November 02, 2011
Earlier today AMD met with its closest partners to discuss the future of supercomputing and the challenges associated with exascale computing.
Gathered at the Four Seasons Hotel in San Francisco, members of the high-ranking industry panel, which included executives from AMD and Cray, took turns pointing out the perceived barriers to exascale. The usual suspects emerged: power requirements, parallel programming obstacles, hardware failure rates, and so forth.
The group also weighed in on the subject of HPC-as-a-Service, leveraging the cloud to run compute-intensive applications, as reported in a news item from V3.co.uk.
According to Chuck Moore, AMD corporate fellow and technology group chief technology officer, the current cloud platform model is not a good match for next-generation supercomputing.
"You tend to write applications that spread out among many systems and come back with a result," Moore said of the cloud paradigm.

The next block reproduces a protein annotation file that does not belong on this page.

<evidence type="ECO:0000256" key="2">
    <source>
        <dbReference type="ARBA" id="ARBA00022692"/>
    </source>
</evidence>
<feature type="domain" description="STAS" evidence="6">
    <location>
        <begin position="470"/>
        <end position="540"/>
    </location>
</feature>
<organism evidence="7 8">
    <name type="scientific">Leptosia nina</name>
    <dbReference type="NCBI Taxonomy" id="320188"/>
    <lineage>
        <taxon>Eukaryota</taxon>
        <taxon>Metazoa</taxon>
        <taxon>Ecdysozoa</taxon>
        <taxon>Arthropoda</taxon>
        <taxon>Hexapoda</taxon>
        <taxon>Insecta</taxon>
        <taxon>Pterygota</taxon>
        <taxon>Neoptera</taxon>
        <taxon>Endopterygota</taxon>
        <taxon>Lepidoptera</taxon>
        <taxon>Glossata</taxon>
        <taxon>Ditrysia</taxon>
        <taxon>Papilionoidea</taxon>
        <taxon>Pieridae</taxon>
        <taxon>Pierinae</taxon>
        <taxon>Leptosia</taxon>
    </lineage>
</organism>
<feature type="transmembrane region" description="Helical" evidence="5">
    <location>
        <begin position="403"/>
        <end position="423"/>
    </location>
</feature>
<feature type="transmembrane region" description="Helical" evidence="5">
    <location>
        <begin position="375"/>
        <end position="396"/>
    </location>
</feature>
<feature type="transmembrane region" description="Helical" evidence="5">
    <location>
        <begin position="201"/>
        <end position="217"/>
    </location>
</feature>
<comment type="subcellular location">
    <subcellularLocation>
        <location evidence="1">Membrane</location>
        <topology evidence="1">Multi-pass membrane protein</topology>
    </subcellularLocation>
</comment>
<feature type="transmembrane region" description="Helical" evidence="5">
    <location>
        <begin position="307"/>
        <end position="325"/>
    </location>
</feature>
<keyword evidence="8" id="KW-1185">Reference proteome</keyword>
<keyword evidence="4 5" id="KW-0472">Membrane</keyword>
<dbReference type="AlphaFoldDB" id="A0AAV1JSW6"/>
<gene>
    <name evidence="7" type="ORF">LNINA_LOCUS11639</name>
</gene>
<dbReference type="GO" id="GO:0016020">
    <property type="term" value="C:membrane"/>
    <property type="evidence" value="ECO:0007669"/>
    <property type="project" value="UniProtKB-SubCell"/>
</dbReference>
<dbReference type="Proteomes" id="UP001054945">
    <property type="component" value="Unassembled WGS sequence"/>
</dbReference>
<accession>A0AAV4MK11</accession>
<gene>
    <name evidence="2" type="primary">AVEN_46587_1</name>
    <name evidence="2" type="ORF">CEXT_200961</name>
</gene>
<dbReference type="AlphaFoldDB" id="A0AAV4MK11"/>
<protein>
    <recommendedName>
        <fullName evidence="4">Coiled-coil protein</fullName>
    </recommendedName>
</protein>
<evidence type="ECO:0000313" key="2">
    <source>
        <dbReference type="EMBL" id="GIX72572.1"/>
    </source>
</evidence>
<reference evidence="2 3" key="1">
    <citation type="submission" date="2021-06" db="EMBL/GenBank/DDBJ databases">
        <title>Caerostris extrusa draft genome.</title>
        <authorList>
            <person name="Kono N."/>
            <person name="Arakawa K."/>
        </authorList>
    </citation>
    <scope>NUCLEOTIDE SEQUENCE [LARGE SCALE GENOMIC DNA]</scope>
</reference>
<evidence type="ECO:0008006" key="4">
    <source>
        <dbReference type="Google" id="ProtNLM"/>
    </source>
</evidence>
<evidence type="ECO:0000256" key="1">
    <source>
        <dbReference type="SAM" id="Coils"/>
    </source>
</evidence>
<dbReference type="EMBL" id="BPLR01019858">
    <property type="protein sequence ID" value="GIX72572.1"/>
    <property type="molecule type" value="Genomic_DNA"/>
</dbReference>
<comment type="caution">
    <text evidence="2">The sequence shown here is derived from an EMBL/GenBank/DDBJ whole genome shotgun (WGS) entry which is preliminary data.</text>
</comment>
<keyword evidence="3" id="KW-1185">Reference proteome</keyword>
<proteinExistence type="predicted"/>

"While certain types of HPC spread work out, they do so with a very different set of latency and constraints and thinking, it is not like you can just pick up that application and run it on a cloud."
While it's true there are some limitations to the HPC cloud introduced by the extra software layer, there are also benefits of an on-demand model, namely scalability and only paying for what you need. Not all HPC applications will be suited for a distributed computing model, but many are.
As for that exascale timeframe, participants responses were mixed, with 2020 cited at the outside. Of course, by then, many of the barriers to HPC-as-a-Service that Moore mentions will be resolved.
Full story at V3.co.uk
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